Use action- and-strengths-based language that will work to minimize harm and does not take a prohibitive approach. For example, instead of saying don’t drive a motorcycle, offer recommendations to make driving a motorcycle safer (e.g., wear a helmet, drive the speed limit, and don’t drive when using psychoactive substances). Harm reduction also includes challenging stigma and promoting social justice and human rights. Each person and every situation are unique so creativity and flexibility may be required for implementation in your unique setting and context.

Become aware of our own positions of power, privilege, values, and beliefs. This will help create understanding for the ways our positions impact people who access our resources. Aim to see beyond established ways of thinking. Work to understand the larger patterns, dynamics, and systems at play when reflecting on health disparities and inequities.
Through self-reflexivity, we learn that it is impossible not to have assumptions and judgements. It is the awareness of our assumptions and judgements and knowing how they show up in our writing that will have the biggest impact on how relevant our work is to diverse lived experiences.

Everyone benefits from simple, concise writing that is easy to understand.

Engage meaningfully with a diverse range of people who have lived experiences related to areas of work. Give them decision-making power in the design and delivery of resources; and pay them for their time and expertise.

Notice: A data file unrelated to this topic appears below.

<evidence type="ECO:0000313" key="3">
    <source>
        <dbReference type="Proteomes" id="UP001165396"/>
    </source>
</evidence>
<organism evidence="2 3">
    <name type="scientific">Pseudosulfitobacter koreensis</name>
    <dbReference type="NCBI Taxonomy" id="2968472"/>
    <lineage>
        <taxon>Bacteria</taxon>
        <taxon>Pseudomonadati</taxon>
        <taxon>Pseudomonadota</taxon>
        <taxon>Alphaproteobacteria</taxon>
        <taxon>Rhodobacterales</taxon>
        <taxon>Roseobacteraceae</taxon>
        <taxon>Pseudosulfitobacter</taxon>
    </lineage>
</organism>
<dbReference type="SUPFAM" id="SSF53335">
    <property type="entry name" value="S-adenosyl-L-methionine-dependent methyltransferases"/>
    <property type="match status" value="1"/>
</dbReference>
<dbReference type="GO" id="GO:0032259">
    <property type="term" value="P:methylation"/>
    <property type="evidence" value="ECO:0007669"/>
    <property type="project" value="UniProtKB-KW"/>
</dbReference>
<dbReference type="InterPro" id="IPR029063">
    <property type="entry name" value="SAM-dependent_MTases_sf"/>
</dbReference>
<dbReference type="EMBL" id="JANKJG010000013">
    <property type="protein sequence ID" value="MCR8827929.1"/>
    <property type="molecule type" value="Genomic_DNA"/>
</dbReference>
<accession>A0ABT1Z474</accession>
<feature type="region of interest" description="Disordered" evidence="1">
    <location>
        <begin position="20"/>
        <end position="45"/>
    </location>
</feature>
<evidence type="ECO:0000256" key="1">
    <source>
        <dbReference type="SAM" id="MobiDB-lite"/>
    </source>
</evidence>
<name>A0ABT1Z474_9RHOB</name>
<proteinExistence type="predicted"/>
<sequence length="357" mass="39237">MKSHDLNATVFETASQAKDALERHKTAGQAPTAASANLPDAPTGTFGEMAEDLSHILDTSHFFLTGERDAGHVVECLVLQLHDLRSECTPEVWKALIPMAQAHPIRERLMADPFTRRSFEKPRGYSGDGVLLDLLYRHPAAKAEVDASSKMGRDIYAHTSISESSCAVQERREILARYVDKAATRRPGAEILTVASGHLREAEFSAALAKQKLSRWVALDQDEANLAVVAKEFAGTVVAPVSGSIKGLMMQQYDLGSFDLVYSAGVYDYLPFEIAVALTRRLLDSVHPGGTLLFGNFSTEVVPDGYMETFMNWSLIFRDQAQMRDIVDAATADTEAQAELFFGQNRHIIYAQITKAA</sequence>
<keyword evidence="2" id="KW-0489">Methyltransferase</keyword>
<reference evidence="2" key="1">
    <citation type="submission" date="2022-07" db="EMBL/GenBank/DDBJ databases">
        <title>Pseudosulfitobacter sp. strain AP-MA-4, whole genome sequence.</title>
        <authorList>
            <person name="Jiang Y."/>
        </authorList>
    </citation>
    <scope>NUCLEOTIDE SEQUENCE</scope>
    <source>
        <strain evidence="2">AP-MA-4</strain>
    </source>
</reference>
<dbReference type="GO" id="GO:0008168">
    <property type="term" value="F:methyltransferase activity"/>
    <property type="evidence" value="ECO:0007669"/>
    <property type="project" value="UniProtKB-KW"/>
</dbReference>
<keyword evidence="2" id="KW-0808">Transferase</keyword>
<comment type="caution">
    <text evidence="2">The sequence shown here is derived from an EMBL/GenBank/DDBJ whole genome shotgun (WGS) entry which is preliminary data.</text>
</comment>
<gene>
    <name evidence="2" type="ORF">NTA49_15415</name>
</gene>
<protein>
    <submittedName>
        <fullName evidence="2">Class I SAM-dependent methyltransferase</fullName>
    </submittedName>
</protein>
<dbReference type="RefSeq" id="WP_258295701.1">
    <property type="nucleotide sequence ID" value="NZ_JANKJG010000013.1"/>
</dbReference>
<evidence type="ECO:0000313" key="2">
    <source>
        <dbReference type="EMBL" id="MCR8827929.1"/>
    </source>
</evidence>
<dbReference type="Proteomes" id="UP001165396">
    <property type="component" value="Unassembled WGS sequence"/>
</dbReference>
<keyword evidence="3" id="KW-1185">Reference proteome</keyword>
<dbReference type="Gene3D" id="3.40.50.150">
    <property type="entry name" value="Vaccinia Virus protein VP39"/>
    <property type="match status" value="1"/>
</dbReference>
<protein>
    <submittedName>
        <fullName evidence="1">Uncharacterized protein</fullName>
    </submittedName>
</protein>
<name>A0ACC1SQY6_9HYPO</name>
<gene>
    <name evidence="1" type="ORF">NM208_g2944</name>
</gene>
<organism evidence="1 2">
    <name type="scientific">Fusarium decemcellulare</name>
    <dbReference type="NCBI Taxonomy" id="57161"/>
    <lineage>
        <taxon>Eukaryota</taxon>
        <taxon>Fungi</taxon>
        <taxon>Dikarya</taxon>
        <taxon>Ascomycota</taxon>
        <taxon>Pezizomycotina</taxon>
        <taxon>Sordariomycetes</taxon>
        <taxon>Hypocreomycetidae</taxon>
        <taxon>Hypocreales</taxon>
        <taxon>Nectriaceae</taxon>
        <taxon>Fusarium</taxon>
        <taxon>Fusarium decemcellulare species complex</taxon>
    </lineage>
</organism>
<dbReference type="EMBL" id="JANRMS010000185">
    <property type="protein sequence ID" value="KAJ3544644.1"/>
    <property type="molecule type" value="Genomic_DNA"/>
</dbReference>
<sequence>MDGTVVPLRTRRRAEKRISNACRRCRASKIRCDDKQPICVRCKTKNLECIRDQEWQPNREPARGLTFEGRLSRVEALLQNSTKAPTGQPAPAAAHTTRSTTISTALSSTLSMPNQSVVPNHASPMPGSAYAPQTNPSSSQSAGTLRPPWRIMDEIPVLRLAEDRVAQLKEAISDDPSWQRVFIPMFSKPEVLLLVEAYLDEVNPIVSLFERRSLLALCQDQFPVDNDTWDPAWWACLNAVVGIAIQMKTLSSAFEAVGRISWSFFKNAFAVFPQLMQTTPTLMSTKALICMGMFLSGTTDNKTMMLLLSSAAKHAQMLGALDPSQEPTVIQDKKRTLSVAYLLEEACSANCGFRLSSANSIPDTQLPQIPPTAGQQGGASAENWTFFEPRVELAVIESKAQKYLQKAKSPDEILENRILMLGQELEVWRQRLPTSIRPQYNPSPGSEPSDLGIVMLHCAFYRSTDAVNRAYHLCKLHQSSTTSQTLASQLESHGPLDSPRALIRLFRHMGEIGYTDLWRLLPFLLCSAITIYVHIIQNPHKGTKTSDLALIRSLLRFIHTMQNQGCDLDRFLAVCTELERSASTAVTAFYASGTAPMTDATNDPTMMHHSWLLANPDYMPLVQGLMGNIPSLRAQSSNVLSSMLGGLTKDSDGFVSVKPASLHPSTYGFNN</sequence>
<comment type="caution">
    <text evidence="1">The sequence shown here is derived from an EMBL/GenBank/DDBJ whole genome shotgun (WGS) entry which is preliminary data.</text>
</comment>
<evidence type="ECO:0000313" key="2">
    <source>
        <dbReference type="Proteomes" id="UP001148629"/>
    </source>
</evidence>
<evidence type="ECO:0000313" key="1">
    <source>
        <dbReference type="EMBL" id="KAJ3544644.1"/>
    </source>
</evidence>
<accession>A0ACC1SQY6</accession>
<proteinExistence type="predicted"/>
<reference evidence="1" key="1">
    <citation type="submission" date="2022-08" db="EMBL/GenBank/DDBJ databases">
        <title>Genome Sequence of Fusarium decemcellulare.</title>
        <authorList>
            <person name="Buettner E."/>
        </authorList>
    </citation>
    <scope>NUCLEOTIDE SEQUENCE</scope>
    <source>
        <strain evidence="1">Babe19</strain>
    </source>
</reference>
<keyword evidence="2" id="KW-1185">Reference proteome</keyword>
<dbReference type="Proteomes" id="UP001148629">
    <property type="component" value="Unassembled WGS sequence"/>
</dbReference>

Aim to have language be relevant to as many people as possible. If your work is more specialized, aim to include language that is relevant to the diverse experiences people have. Explain new terms clearly and concisely. Avoid having people try and remember acronyms that are not common, this is especially challenging for people who are neurodiverse or have reading or cognitive issues/disabilities. Ensure materials meet accessibility standards for design and writing, including supporting screen readers, large font, plain design, and alt text.‎

Use affirming language that clearly signals respect for diverse identities, bodies, and relationships. Once you know the words, terms, names, and pronouns people use when describing themselves and their bodies, use their words in a professional and respectful manner. Mirroring language can be a helpful tool in creating affirming environments for a diverse range of people.‎


Content themes

The guide includes some examples of inclusive and equity-informed language for the following themes:

  • Disease basics
  • Racial, ethnic, and cultural identities
  • Substance use
  • Sex, gender, identities, and gender inclusive language
  • Affirming and inclusive language
  • Sex and sexuality
  • Bodies
  • Relationships
  • Pregnancy and families
  • Socio-economic terms
  • Age and ability
  • Additional topics and terms
  • Terms for weight
Additional information:
  • Why using ‘vulnerable populations’ is not recommended
  • Gender and Indigeneity: Framing of Two-Spirit

SOURCE: Public Health Language Guide ( )